By Peter Chawaga
New research suggests that one of the most pervasive drinking water contaminants can come in startling numbers from a decidedly environmental practice.
“Research out of Scotland suggests that the chopping, shredding and washing of plastic in recycling facilities may turn as much as six to 13 percent of incoming waste into microplastics — tiny, toxic particles that are an emerging and ubiquitous environmental health concern for the planet and people,” Inside Climate News reported. “If the team’s calculations are ultimately found to be representative of the recycling industry as a whole, the scale of microplastics created during recycling processes would be shocking — perhaps as much as 400,000 tons per year in the United States alone, or the equivalent of about 29,000 dump trucks of microplastics.”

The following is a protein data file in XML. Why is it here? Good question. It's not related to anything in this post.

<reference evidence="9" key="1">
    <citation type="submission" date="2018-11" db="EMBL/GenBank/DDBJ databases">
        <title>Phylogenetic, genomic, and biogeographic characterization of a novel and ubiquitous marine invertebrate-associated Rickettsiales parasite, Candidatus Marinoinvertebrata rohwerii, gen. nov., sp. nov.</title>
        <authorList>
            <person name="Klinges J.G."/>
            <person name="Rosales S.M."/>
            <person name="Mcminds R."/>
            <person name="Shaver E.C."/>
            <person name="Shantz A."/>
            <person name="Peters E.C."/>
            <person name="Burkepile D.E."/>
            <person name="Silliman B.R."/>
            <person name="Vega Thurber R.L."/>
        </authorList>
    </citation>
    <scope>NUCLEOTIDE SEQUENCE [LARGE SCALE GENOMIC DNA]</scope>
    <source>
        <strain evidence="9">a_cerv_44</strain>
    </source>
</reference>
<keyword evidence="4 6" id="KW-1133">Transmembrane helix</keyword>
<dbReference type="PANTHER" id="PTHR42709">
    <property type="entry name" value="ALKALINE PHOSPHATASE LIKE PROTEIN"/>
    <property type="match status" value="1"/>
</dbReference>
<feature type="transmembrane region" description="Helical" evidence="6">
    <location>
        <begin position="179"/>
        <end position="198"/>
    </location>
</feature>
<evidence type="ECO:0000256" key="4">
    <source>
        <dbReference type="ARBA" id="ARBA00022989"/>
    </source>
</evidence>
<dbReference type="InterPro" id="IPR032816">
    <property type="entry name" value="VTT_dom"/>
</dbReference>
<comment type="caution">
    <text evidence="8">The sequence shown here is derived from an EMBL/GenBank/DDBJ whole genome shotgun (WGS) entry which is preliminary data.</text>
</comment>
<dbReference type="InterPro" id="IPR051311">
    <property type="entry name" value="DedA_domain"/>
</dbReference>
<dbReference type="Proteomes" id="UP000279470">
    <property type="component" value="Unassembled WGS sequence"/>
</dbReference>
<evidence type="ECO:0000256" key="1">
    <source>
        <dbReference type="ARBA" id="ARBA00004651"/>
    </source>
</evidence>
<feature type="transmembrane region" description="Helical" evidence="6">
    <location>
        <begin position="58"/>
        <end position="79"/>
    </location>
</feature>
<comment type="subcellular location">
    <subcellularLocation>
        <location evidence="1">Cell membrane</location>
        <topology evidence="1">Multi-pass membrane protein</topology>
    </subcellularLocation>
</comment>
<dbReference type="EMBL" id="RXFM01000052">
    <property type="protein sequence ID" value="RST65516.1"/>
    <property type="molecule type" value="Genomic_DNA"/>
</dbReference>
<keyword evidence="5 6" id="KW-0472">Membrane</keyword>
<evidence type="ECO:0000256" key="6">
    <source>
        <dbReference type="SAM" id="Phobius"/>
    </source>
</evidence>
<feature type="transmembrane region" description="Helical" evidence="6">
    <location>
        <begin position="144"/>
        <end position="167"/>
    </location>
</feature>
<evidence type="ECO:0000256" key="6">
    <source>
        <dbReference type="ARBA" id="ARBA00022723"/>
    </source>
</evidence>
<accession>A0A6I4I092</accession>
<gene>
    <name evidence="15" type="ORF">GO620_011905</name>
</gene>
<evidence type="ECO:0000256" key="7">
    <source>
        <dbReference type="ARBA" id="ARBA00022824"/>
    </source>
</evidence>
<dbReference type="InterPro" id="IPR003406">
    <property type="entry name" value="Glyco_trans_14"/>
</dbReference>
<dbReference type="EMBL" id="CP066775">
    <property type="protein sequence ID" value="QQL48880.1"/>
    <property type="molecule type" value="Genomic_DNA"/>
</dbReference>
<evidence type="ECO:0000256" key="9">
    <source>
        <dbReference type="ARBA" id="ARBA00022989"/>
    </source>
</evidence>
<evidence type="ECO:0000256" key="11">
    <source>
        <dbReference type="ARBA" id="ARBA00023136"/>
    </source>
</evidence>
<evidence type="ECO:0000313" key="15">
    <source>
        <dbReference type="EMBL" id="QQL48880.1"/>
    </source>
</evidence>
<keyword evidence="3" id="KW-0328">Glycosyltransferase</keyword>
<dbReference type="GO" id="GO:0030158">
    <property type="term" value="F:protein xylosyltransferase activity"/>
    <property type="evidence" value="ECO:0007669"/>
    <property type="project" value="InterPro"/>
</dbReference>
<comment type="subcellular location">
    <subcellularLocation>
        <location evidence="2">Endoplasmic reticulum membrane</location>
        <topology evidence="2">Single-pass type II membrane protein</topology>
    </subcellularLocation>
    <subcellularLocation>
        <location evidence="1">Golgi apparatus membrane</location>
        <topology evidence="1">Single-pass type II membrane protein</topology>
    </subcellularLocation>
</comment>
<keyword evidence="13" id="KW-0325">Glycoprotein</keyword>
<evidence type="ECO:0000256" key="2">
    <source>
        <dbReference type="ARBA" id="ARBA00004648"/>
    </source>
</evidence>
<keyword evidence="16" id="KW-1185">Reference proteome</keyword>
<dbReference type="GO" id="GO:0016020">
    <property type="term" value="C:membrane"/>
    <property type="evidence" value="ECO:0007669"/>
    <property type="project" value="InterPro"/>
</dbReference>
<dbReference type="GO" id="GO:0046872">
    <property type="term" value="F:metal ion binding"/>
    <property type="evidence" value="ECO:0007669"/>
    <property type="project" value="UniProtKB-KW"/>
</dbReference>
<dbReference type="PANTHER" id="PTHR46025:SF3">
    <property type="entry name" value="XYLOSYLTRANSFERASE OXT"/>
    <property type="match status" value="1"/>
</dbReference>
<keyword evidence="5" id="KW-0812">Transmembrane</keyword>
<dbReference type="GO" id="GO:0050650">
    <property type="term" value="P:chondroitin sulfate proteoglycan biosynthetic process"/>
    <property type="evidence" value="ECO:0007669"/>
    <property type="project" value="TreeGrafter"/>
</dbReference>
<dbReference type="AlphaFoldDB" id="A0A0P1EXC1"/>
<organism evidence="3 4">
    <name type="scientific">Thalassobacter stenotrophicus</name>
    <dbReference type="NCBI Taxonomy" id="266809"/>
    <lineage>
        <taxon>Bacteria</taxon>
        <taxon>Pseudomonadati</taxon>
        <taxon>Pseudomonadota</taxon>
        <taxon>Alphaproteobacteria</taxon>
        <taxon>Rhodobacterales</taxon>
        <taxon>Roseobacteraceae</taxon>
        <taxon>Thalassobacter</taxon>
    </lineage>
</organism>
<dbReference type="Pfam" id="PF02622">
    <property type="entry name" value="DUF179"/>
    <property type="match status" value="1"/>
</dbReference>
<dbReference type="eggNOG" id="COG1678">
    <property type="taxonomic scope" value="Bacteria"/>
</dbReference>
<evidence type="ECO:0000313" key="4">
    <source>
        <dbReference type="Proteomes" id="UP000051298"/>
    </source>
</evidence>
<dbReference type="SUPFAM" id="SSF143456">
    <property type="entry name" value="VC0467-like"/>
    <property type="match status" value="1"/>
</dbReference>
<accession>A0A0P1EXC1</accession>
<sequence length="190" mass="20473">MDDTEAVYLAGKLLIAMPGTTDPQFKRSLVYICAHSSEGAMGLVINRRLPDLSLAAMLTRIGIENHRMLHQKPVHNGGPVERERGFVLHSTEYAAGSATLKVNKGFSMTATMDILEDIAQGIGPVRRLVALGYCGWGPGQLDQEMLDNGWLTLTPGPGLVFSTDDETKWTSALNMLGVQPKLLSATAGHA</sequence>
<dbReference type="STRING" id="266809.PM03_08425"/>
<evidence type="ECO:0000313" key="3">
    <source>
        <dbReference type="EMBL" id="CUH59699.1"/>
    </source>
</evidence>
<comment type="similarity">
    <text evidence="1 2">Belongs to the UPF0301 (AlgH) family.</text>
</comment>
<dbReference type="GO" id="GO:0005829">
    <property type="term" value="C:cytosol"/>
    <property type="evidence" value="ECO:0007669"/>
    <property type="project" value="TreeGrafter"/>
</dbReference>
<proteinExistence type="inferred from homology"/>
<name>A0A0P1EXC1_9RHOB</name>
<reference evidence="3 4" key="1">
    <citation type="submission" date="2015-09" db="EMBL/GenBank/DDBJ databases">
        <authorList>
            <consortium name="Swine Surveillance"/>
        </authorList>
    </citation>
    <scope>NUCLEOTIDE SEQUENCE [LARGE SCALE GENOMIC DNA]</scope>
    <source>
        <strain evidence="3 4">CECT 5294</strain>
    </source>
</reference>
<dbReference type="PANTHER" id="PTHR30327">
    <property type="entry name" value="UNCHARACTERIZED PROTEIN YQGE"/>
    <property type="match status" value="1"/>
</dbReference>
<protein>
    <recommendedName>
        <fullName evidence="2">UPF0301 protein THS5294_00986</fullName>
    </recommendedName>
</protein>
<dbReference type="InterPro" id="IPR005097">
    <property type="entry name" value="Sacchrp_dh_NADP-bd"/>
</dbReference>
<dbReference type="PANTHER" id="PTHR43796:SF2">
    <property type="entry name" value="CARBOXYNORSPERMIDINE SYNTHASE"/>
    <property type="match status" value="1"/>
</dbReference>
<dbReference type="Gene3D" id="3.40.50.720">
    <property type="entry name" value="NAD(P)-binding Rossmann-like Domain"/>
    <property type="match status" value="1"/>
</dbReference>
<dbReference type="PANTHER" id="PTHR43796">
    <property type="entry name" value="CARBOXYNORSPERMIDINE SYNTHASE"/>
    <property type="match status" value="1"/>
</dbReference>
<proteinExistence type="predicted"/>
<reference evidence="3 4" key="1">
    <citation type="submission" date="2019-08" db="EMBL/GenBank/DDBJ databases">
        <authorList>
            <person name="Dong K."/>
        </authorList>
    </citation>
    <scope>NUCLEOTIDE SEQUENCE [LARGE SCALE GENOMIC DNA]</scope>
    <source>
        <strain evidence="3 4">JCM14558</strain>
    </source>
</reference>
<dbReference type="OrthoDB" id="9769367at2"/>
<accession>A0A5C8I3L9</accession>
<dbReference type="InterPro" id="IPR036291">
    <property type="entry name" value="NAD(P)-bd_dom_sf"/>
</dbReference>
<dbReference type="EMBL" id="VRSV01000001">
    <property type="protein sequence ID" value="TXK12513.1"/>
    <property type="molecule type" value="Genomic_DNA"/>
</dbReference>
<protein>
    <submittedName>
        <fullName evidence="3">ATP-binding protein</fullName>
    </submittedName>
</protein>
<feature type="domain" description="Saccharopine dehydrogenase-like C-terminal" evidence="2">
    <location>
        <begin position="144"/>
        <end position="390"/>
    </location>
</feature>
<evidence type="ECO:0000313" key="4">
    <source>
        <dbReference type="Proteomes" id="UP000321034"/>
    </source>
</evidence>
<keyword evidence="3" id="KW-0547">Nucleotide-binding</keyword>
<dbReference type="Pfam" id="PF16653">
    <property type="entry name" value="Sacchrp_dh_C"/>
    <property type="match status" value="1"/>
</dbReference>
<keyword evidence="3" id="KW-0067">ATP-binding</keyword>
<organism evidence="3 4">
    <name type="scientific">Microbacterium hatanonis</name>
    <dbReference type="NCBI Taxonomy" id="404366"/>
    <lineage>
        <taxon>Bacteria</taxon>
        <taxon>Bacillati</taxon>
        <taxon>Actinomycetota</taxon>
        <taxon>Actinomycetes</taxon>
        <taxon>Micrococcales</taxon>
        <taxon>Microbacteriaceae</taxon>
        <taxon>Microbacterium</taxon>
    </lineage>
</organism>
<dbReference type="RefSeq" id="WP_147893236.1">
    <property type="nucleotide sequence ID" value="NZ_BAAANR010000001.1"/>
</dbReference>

The impact of microplastic consumption through drinking water is increasingly coming under regulatory scrutiny, and could have significant implications for drinking water treatment and wastewater treatment operations alike.
Studying a single recycling facility and extrapolating the results to guess at the industry’s total, this research points to just how widespread and resistant to change microplastic contamination is, and it suggests that there may be only one real solution to microplastics in drinking water: wholesale elimination.
“The findings are disturbing but not surprising,” Judith Enck, a former senior official with the U.S. EPA, told The Guardian. “This one recycling facility, a state-of-the-art facility, demonstrates the serious problem of using plastics. It causes serious problems, even in terms of the infrastructure to recycle plastics. It is a clarion call to use less.”
To read more about how treatment operations address contaminants like microplastics, visit Water Online’s Drinking Water Contaminant Removal Solutions Center.